Politics: Brian May is on a mission to save British Democracy


Visit www.CommonDecency.org.uk – for latest developments and SUBSCRIBE. also twitter.com/DecencyCommon and Facebook.

23 March 2015 by Emily Ashton
Photography: Lynzy Billing / BuzzFeed

The Queen guitarist talks to BuzzFeed News about why he hates David Cameron, loves Russell Brand, and wants to inspire a radical overhaul of the way the country is run.

“I think the days of voting for a party ought to be over,” Brian May tells BuzzFeed News.

The Queen guitarist, amateur astronomer and animal rights activists has called us here to announce his “Common Decency” campaign, which calls on voters to shun political parties at the general election and choose the most decent local candidate instead.

The Tory-Liberal Democrat coalition has, he insists, been a “disaster” because it has not listened to voters. Instead, he is calling for a “true democracy in which the people have an effective voice” – and, in particular, an end to the “scandalous” system of party whips under which MPs are ordered to toe the party line. His dream is for a House of Commons filled with independent-minded MPs to “serve their constituents and moral conscience first”. That way politicians will no longer be able to “gang up and bully us all” into unpopular policies.

“I think the days of voting for a party ought to be over,” he tells BuzzFeed News, “because I think that’s what’s made the bullying possible. That’s what got us this very degenerate two-party system where people slag us off and do not seriously discuss issues with a view to reaching some kind of compromise. Ironically, I think coalitions are a very good thing, just not this coalition.”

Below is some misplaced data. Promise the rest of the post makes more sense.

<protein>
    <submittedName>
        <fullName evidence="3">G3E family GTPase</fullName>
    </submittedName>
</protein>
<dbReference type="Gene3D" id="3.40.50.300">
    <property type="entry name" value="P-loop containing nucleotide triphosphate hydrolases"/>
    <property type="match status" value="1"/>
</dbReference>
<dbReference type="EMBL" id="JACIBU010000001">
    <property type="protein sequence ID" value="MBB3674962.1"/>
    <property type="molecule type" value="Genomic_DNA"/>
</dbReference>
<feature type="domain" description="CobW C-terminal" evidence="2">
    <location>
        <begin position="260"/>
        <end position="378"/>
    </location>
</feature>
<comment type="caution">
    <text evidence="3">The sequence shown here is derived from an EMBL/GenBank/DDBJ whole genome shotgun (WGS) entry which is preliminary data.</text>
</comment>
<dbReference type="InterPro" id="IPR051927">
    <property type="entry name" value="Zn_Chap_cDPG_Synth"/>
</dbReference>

Calling on voters to be “colour-blind” when it comes to party labels, he said: “I don’t think I would vote for a party, I would vote for an individual who I thought was decent and was going to represent my point of view, so that’s what I will do.”

May says he comes from a “good Tory family” and has voted Conservative in the past. But he is sick of David Cameron. Dismissing the Tory leadership as “landed gentry”, he says: “Cameron and Osborne and his clique of old Etonians have done an awful lot of damage. To me it’s absolutely incredible that we’re all doffing our caps and saying these people have a right to rule over us. But they have no idea, they have no concept what the man in the street needs. Because they’re in there to represent what they understand [and] what they understand is the privileged people around them.”

Asked who he wants to see as prime minister, he says: “Probably anyone but Cameron, if I wanted to be facile about it. That’s not me being anti-Tory, it’s me being anti-Cameron. It is strange, yes, I come from a good Tory family and I always believed that hard work would pay off. But the corollary, which has been taken up by this government, is that if you’re poor you must be a slacker and you don’t count for anything. And I find that a fundamental misreading of what goes on.”